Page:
In a similar vein as his 1999 release Green Chimneys: The Music of Thelonious Monk, guitarist Summers now offers tribute to jazz pioneer Charles Mingus. The collection is a little cobbled together, with an ill-conceived rap from Q-Tip over "Goodbye Pork Pie Hat" and a sparse, unfunky reading of "Cumbia Jazz Fusion," but the former Policeman's bright guitar work works hard at tying it all together. Making more admirable guest spots are Randy Brecker bringing his crossover jazz trumpet to "Boogie Stop Shuffle," Deborah Harry singing on "Weird Nightmare," and the genre-bending Kronos Quartet performing a string arrangement of the final track "Myself." While at times overproduced and slick, Summers must be commended for approaching Mingus' daunting music head on and adapting it as his own. © Zac Johnson /TiVo
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Jazz - Released January 1, 1966 | Fantasy Records

Soon after Charles Mingus finished touring Europe with his band (the unit that featured Eric Dolphy), he recorded this CD, performed live at The Jazz Workshop in San Francisco. With tenor-saxophonist Clifford Jordan and drummer Dannie Richmond still in the group but Jane Getz replacing pianist Jaki Byard and altoist John Handy filling in for Dolphy on one song, the band performs excellent versions of "Meditations on Integration" and "New Fables," both of which are over 23 minutes long. Although not up to the passionate level of the Mingus-Dolphy Quintet, this underrated unit holds its own. © Scott Yanow /TiVo
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Pop - Released October 18, 1999 | Columbia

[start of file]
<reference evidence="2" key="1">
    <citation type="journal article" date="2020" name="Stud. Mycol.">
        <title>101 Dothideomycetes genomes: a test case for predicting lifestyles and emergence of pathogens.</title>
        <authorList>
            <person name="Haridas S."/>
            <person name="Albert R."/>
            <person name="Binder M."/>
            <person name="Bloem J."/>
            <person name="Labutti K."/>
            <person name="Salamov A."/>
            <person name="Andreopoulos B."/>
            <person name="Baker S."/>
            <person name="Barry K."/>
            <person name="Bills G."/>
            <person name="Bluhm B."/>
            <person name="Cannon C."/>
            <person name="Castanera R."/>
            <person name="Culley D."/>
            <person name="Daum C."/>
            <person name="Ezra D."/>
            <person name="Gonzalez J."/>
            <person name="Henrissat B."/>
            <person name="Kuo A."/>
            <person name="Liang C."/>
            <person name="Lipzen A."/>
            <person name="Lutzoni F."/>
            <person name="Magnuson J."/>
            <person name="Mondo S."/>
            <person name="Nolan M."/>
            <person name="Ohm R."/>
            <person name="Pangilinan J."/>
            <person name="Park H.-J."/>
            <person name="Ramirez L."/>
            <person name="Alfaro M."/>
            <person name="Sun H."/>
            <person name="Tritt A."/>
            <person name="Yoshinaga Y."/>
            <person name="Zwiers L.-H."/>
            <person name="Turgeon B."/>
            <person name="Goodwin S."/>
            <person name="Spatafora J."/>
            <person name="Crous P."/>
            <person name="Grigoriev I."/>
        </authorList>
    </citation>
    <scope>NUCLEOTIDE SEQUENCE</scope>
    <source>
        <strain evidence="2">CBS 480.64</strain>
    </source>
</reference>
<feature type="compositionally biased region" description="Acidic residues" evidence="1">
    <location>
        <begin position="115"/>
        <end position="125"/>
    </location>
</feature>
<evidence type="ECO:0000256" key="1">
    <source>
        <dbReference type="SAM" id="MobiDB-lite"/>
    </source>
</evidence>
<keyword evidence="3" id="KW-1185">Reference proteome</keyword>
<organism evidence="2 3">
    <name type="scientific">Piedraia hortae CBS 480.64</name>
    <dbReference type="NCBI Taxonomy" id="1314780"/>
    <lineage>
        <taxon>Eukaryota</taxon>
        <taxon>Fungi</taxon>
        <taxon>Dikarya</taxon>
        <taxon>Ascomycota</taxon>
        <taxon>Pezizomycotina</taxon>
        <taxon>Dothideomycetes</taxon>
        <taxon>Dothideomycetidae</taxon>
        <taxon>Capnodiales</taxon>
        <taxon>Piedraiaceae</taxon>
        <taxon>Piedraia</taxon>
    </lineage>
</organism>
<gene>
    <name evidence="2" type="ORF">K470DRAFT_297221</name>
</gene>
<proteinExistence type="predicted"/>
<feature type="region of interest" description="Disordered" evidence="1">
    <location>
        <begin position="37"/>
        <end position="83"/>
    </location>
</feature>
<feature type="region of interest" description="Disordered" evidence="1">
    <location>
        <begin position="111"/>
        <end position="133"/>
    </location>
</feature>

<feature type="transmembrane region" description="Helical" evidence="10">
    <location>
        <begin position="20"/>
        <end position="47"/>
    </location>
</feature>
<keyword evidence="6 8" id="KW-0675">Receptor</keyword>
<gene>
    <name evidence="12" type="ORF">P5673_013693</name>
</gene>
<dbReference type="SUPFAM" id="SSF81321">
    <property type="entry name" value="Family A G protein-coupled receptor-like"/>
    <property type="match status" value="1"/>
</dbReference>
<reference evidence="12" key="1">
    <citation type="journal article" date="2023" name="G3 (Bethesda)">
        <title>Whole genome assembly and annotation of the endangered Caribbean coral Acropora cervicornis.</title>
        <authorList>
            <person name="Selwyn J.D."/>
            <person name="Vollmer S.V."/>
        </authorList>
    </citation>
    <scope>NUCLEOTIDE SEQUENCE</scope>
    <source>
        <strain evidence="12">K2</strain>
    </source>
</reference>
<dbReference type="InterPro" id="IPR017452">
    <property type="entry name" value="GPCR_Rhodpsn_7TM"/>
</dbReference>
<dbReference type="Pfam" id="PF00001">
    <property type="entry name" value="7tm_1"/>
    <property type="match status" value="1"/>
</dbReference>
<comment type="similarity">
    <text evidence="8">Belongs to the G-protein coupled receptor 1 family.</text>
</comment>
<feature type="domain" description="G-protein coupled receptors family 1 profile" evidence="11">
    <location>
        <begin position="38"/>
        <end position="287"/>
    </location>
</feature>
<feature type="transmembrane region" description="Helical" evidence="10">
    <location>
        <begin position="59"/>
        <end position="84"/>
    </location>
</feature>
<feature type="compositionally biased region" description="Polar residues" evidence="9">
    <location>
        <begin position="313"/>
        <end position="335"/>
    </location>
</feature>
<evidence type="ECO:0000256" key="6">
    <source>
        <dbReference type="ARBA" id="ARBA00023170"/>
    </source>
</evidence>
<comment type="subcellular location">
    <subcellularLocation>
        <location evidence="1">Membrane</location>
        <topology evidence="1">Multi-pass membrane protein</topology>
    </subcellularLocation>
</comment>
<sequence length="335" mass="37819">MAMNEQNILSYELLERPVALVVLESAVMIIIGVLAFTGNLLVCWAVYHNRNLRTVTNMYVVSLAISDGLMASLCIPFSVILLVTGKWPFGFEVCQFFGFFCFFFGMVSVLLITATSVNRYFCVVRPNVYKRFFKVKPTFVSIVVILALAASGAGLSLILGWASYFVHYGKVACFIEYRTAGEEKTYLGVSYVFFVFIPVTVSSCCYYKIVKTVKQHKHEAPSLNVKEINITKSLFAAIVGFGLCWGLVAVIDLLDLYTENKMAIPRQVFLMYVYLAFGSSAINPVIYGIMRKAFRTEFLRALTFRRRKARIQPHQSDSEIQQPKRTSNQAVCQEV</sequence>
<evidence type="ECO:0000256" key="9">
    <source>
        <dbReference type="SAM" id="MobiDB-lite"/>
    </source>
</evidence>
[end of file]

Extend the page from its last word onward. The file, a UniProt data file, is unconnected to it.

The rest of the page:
Charles Mingus' debut for Columbia, Mingus Ah Um is a stunning summation of the bassist's talents and probably the best reference point for beginners. While there's also a strong case for The Black Saint and the Sinner Lady as his best work overall, it lacks Ah Um's immediate accessibility and brilliantly sculpted individual tunes. Mingus' compositions and arrangements were always extremely focused, assimilating individual spontaneity into a firm consistency of mood, and that approach reaches an ultra-tight zenith on Mingus Ah Um. The band includes longtime Mingus stalwarts already well versed in his music, like saxophonists John Handy, Shafi Hadi, and Booker Ervin; trombonists Jimmy Knepper and Willie Dennis; pianist Horace Parlan; and drummer Dannie Richmond. Their razor-sharp performances tie together what may well be Mingus' greatest, most emotionally varied set of compositions. At least three became instant classics, starting with the irrepressible spiritual exuberance of signature tune "Better Get It in Your Soul," taken in a hard-charging 6/8 and punctuated by joyous gospel shouts. "Goodbye Pork Pie Hat" is a slow, graceful elegy for Lester Young, who died not long before the sessions. The sharply contrasting "Fables of Faubus" is a savage mockery of segregationist Arkansas governor Orval Faubus, portrayed musically as a bumbling vaudeville clown (the scathing lyrics, censored by skittish executives, can be heard on Charles Mingus Presents Charles Mingus). The underrated "Boogie Stop Shuffle" is bursting with aggressive swing, and elsewhere there are tributes to Mingus' most revered influences: "Open Letter to Duke" is inspired by Duke Ellington and "Jelly Roll" is an idiosyncratic yet affectionate nod to jazz's first great composer, Jelly Roll Morton. It simply isn't possible to single out one Mingus album as definitive, but Mingus Ah Um comes the closest. © Steve Huey /TiVo